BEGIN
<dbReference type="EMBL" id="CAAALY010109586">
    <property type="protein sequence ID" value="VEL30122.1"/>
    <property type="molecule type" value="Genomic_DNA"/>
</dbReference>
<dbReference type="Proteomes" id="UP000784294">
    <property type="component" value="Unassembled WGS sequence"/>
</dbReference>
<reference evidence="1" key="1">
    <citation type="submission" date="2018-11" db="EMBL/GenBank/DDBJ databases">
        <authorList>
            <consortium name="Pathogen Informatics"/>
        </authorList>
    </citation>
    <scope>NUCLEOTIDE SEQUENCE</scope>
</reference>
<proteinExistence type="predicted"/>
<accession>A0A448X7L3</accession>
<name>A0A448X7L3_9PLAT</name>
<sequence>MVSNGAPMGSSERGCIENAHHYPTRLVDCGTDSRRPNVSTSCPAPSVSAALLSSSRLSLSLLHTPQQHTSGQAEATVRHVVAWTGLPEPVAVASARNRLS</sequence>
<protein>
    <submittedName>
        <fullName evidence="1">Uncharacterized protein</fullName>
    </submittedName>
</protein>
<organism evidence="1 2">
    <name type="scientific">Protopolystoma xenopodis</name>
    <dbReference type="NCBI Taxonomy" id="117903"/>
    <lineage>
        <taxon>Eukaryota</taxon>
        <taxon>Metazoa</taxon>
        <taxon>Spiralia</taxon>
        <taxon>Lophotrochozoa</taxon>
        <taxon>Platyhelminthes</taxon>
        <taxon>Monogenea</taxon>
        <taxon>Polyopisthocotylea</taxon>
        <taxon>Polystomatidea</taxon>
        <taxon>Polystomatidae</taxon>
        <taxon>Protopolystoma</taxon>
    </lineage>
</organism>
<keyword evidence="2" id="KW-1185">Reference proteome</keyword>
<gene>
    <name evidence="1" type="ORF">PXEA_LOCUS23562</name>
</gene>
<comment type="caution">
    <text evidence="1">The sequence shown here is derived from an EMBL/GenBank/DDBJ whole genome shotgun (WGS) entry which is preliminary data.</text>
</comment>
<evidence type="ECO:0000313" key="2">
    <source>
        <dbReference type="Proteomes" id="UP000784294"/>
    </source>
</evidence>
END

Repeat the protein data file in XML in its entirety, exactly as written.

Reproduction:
<dbReference type="EMBL" id="CAAALY010109586">
    <property type="protein sequence ID" value="VEL30122.1"/>
    <property type="molecule type" value="Genomic_DNA"/>
</dbReference>
<dbReference type="Proteomes" id="UP000784294">
    <property type="component" value="Unassembled WGS sequence"/>
</dbReference>
<reference evidence="1" key="1">
    <citation type="submission" date="2018-11" db="EMBL/GenBank/DDBJ databases">
        <authorList>
            <consortium name="Pathogen Informatics"/>
        </authorList>
    </citation>
    <scope>NUCLEOTIDE SEQUENCE</scope>
</reference>
<proteinExistence type="predicted"/>
<accession>A0A448X7L3</accession>
<name>A0A448X7L3_9PLAT</name>
<sequence>MVSNGAPMGSSERGCIENAHHYPTRLVDCGTDSRRPNVSTSCPAPSVSAALLSSSRLSLSLLHTPQQHTSGQAEATVRHVVAWTGLPEPVAVASARNRLS</sequence>
<protein>
    <submittedName>
        <fullName evidence="1">Uncharacterized protein</fullName>
    </submittedName>
</protein>
<organism evidence="1 2">
    <name type="scientific">Protopolystoma xenopodis</name>
    <dbReference type="NCBI Taxonomy" id="117903"/>
    <lineage>
        <taxon>Eukaryota</taxon>
        <taxon>Metazoa</taxon>
        <taxon>Spiralia</taxon>
        <taxon>Lophotrochozoa</taxon>
        <taxon>Platyhelminthes</taxon>
        <taxon>Monogenea</taxon>
        <taxon>Polyopisthocotylea</taxon>
        <taxon>Polystomatidea</taxon>
        <taxon>Polystomatidae</taxon>
        <taxon>Protopolystoma</taxon>
    </lineage>
</organism>
<keyword evidence="2" id="KW-1185">Reference proteome</keyword>
<gene>
    <name evidence="1" type="ORF">PXEA_LOCUS23562</name>
</gene>
<comment type="caution">
    <text evidence="1">The sequence shown here is derived from an EMBL/GenBank/DDBJ whole genome shotgun (WGS) entry which is preliminary data.</text>
</comment>
<evidence type="ECO:0000313" key="2">
    <source>
        <dbReference type="Proteomes" id="UP000784294"/>
    </source>
</evidence>